INTERNATIONAL TERRORISM MONITOR---PAPER NO. 676
India took 19 years to prevail over the Naga and Mizo insurgents, 14 years over the Khalistani terrorists in Punjab and about 10 years plus over Al Ummah of Tamil Nadu. It has been fighting against left-wing extremists in different incarnations for nearly 40 years with no end in sight, against different terrorist groups in Jammu and Kashmir (J&K) for 21 years and against indigenous and Pakistan-sponsored jihadi terrorist organizations in hinterland India outside J&K for 17 years.
2. The UK took about 35 years to prevail over terrorism in Northern Ireland and Sri Lanka 26 years to vanquish the Liberation Tigers of Tamil Eelam (LTTE).
3. Israel has been fighting against West Asian terrorist groups for 43 years and the US against Al Qaeda for 12 years plus and against the Taliban for nine years. The Russians have been fighting against the Chechens for 15 years. Pakistan has been fighting against the Tehrik-e-Taliban Pakistan (TTP) for three years now.
4. As I have been repeatedly saying, once terrorism or insurgency makes its appearance it takes years to prevail over it. One should not, therefore, be surprised that the end of the fighting against Al Qaeda and the Afghan Taliban is not yet in sight even nine years after the beginning of the sustained campaign against them under the US leadership in the Af-Pak region after the 9/11 terrorist strikes in the US Homeland. In my assessment, it will take at least another eight to10 years for the international community to prevail over Al Qaeda and tame the Afghan Taliban.
5.The US-led campaign against the Al Qaeda brand of terrorism has had many tactical successes in eliminating a large number of its important leaders, in preventing many planned acts of terrorism and in thwarting an accretion in their capacity. It has kept Al Qaeda on the run to escape from the unrelenting drone ( unmanned planes) strikes in North and South Waziristan in Pakistan. It has prevented Al Qaeda and its affiliates from disrupting maritime trade, from threatening the world with weapons of mass destruction material and from turning the Internet into a weapon of mass disruption. These successes have come as a result of constant refining of the physical security techniques, US investments and innovations in the use of science and technology against global terrorism and making counter-terrorism an exercise in global partnership.
6. However, despite these tactical successes, Al Qaeda and its affiliated organizations have maintained a capability for repeatedly taking the international community by surprise as seen since 9/11 in Bali, Mombasa, Casablanca, Istanbul, Madrid, London, Sharm-el-Sheikh, Jakarta, twice in Mumbai and Islamabad. Al Qaeda has become a two-headed monster--- an insurgent organizations which seeks to overthrow Governments in Islamic countries such as Pakistan, Afghanistan, Yemen, Saudi Arabia, Somalia, Iraq, Algeria and Indonesia and a ruthless terrorist organization which seeks to keep the non-Muslim world bleeding.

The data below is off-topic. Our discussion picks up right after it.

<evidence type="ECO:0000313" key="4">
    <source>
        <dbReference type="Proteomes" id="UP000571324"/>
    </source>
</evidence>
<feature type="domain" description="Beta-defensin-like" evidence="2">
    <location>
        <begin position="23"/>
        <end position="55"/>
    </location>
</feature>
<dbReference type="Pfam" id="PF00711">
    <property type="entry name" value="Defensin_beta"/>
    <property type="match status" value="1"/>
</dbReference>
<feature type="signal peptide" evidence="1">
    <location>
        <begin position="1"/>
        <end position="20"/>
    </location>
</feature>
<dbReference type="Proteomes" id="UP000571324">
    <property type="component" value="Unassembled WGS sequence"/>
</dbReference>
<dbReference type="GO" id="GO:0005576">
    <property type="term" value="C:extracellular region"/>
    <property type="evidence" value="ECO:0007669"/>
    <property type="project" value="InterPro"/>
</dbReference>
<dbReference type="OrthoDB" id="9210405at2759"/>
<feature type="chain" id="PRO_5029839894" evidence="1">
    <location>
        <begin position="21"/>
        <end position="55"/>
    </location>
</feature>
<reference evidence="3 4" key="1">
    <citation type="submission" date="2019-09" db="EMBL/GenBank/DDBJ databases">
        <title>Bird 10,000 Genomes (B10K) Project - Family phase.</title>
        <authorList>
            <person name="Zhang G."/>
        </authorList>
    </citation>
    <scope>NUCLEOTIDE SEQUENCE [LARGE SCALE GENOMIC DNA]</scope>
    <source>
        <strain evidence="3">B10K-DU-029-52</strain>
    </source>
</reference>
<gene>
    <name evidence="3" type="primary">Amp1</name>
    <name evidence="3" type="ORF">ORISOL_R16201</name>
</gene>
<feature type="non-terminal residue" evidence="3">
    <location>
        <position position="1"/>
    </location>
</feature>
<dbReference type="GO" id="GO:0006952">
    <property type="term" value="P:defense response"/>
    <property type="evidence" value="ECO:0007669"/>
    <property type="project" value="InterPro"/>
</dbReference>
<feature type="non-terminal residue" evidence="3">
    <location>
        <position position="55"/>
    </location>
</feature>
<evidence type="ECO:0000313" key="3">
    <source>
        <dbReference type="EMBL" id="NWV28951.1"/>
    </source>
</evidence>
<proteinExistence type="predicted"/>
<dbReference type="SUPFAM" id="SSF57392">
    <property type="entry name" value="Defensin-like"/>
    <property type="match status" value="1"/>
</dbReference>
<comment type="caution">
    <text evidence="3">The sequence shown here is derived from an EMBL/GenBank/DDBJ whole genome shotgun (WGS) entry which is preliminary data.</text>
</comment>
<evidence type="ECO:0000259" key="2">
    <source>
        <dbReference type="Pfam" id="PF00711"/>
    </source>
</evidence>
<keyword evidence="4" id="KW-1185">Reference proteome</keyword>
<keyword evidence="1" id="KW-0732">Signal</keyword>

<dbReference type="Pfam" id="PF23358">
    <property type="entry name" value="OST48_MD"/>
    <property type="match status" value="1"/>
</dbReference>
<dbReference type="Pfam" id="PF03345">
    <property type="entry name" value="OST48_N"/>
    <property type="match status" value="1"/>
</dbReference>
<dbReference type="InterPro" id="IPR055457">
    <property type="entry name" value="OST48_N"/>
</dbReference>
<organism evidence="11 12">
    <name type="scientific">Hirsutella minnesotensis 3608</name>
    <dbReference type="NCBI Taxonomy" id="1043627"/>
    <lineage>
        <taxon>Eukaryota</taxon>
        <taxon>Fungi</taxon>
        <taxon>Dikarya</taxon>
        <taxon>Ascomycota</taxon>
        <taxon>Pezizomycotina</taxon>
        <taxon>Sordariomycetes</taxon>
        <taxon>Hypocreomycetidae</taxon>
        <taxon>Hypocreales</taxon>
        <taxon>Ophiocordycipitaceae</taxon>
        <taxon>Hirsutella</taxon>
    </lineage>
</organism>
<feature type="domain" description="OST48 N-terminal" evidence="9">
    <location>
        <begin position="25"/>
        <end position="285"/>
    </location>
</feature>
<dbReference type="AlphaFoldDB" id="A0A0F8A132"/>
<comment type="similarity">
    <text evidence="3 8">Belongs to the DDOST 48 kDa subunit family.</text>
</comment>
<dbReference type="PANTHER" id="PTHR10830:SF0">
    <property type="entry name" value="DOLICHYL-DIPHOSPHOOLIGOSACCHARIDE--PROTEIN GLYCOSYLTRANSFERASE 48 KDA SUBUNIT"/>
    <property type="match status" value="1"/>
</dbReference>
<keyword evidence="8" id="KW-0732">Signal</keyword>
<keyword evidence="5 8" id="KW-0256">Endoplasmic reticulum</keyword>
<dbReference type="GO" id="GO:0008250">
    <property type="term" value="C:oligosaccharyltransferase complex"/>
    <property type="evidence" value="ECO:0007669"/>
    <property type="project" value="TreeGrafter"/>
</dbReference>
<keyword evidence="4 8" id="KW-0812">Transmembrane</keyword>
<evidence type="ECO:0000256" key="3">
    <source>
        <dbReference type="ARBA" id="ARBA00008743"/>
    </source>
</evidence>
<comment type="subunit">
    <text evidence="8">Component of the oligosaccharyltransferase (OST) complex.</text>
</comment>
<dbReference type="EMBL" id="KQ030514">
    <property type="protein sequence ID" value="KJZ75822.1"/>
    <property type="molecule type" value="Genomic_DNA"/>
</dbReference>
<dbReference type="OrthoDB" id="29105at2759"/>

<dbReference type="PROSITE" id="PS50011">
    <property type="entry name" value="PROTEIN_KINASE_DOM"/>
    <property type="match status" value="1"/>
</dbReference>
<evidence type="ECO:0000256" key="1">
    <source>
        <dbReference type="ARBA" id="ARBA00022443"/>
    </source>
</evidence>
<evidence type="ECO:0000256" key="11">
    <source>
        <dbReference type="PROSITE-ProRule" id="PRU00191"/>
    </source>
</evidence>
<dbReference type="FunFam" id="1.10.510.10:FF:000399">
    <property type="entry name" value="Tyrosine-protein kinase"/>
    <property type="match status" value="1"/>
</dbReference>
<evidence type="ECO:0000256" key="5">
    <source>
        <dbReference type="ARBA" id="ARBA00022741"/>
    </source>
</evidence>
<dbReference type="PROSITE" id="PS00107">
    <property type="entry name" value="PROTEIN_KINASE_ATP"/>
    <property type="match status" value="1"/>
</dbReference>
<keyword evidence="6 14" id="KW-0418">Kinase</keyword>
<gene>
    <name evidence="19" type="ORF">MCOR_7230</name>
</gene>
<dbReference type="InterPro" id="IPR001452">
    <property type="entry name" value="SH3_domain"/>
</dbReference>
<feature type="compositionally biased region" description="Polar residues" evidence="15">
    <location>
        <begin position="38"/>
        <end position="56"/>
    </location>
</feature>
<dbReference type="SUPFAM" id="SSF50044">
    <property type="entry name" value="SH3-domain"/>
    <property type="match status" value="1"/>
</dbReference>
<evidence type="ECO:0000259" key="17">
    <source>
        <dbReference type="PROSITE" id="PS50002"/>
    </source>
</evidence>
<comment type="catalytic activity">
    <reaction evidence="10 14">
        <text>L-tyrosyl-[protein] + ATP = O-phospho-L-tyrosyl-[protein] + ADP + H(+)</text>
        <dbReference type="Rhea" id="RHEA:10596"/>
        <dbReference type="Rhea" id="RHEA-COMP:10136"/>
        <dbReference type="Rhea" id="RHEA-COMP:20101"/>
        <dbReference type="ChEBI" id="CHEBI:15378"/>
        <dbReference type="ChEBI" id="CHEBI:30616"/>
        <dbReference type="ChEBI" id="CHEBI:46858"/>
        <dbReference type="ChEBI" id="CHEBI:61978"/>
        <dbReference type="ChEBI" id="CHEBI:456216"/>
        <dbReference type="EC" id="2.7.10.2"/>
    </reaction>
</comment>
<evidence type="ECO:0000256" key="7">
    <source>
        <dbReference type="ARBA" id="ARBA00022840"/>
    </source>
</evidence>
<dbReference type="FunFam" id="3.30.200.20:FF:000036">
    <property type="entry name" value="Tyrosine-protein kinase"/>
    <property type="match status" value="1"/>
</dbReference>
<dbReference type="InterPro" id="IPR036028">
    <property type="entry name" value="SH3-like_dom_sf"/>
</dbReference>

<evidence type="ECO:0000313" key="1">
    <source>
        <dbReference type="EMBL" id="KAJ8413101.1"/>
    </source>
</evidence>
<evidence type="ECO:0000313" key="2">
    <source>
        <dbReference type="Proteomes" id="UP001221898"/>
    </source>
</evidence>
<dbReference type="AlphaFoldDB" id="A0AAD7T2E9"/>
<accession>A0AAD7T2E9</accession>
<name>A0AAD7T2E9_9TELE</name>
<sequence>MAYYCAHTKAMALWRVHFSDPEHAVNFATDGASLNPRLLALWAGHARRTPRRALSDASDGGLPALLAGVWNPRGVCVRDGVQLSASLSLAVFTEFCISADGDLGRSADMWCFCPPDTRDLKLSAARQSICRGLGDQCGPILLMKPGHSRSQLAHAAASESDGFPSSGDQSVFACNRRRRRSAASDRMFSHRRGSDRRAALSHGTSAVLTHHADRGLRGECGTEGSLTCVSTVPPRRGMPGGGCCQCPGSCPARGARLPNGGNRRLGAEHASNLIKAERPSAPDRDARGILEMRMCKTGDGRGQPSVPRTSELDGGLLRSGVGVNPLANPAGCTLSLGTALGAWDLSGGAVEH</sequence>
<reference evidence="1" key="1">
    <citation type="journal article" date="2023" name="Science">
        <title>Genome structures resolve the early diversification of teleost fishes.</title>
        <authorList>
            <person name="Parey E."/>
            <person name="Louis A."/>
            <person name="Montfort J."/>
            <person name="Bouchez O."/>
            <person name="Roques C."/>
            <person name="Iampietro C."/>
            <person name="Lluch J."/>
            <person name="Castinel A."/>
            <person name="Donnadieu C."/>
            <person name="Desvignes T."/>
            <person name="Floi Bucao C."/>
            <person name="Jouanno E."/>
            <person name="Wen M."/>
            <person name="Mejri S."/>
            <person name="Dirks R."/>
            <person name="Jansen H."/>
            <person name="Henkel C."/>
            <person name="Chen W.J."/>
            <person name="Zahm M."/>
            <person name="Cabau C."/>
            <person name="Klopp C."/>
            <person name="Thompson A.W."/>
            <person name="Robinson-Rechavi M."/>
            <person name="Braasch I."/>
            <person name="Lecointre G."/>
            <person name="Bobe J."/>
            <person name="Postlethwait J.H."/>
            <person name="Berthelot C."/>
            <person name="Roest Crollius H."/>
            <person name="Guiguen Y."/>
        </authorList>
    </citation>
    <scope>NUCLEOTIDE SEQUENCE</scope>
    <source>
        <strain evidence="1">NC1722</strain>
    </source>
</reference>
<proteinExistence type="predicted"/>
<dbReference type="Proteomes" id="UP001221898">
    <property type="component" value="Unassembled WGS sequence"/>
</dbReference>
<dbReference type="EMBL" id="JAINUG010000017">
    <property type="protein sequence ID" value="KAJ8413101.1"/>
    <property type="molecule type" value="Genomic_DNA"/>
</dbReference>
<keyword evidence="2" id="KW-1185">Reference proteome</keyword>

7.It continues to pose a joint threat to the Islamic as well as non-Islamic countries. Unless the Islamic and non-Islamic countries join hands in countering it, a strategic neutralization of Al Qaeda will remain a distant goal. There is unfortunately an ambivalence in the attitude of the Islamic world to Al Qaeda. They want to protect themselves against it by whatever means possible, but are reluctant to co-operate sincerely with the non-Islamic world in neutralizing it. Al Qaeda is dangerous for the stability of the Islamic world, but its activities against the non-Islamic world are understandable. That seems to be their attitude, which could prove suicidal.
8.How to prevail over Al Qaeda and its affiliates-----with the co-operation of the Islamic world, if possible, and without it if the worst comes to the worst? That is the question facing all of us whether in India, the US or the rest of the world suffering the global jihadi depredations. In this endeavour, our primary aim should be the neutralization of Al Qaeda. Its neutralization will not eliminate global jihadi terrorism. It could make it less virulent and hopefully more manageable.
9. The recent indicators of the resurgence of Al Qaeda and its allied elements in Iraq show that the international community still does not have an answer as to how to deal effectively with global jihadi terrorism---- which has had a large geographical spread with the Af-Pak region, Yemen, Somalia and North Africa serving as its epi-centres. Unless there is a co-ordinated fight against the terrorists operating from all these areas, we will be fighting and fighting endlessly.